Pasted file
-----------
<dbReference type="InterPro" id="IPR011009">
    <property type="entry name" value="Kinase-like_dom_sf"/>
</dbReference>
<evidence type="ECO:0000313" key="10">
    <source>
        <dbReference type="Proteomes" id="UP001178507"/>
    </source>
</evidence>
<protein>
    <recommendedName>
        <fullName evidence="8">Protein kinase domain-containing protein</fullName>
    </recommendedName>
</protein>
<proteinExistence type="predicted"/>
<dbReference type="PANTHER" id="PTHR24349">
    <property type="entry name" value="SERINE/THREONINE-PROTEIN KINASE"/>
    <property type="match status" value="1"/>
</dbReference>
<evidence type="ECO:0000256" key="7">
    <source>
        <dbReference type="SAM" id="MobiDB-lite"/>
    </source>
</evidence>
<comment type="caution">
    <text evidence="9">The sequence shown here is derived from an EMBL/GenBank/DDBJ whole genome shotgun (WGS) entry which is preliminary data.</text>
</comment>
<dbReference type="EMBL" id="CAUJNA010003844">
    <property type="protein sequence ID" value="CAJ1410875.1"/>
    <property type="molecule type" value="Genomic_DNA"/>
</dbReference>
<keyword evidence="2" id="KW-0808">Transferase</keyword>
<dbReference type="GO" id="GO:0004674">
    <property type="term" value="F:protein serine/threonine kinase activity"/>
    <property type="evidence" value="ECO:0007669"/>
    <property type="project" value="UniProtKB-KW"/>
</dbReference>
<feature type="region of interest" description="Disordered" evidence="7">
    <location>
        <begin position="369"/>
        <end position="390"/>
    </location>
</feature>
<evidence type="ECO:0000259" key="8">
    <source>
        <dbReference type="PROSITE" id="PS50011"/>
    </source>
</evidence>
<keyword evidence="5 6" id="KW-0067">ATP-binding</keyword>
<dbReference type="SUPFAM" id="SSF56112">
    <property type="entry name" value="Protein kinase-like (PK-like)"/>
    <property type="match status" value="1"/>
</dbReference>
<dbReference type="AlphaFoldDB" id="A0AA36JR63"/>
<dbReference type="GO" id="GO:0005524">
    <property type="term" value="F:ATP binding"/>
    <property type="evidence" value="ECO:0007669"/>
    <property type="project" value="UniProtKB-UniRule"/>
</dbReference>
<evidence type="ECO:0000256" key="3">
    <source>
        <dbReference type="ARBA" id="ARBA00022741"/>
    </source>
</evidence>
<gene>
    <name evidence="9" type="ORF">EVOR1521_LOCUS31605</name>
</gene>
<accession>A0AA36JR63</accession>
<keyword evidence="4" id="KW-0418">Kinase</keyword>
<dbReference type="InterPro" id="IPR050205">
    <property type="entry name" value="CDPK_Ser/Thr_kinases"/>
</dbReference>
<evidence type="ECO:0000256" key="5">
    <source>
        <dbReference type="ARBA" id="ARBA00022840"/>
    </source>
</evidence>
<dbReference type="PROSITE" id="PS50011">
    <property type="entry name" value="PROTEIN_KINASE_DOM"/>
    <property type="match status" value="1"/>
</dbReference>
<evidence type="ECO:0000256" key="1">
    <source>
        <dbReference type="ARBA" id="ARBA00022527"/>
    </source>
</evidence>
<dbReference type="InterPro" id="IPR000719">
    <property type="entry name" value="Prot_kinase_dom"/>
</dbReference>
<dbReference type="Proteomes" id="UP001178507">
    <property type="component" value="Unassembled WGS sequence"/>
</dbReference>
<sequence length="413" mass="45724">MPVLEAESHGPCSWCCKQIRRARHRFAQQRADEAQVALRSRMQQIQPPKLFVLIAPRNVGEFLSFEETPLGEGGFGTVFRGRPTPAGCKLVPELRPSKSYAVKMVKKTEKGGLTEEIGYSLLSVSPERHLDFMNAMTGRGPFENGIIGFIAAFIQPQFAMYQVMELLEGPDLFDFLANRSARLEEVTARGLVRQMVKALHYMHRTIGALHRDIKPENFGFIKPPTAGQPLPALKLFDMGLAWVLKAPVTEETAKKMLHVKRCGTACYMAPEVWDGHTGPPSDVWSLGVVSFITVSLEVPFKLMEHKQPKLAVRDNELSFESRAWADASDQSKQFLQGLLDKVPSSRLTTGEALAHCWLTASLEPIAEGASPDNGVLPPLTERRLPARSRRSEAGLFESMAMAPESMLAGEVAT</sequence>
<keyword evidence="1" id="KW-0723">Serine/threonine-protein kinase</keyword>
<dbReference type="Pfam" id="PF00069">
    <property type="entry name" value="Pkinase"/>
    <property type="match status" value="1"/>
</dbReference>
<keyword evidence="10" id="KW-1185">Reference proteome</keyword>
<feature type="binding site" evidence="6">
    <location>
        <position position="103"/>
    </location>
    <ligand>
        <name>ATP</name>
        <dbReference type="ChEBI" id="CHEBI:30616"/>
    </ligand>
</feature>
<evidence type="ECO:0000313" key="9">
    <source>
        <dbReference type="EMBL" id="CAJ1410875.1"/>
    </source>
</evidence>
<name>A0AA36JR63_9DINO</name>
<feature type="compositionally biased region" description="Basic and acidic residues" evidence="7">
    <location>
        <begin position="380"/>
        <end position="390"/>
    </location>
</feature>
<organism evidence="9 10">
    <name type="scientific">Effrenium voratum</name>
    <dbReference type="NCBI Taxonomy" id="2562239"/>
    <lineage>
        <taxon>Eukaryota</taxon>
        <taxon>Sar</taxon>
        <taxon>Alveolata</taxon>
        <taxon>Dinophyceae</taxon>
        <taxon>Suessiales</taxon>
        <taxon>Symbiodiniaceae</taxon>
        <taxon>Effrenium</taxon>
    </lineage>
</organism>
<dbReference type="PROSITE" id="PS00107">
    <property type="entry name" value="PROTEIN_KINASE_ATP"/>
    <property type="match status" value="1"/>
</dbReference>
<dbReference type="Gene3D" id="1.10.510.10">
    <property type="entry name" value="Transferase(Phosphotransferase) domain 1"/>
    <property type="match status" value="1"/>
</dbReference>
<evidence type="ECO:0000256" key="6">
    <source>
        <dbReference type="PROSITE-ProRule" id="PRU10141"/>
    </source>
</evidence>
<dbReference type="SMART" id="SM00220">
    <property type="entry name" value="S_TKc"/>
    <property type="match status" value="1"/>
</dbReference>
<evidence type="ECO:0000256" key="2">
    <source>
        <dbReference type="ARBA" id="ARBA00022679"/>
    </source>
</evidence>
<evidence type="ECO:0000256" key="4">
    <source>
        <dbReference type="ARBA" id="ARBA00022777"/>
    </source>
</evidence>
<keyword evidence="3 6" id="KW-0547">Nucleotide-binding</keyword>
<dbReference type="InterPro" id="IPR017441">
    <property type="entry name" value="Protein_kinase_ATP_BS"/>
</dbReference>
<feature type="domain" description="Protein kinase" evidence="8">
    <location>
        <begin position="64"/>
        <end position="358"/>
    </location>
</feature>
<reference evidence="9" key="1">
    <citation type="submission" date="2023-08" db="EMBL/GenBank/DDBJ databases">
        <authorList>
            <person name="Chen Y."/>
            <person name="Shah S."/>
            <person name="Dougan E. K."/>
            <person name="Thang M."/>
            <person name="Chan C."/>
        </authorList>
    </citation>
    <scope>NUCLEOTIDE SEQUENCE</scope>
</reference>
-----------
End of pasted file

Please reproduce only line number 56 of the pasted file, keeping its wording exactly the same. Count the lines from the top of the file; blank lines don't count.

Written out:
    <property type="evidence" value="ECO:0007669"/>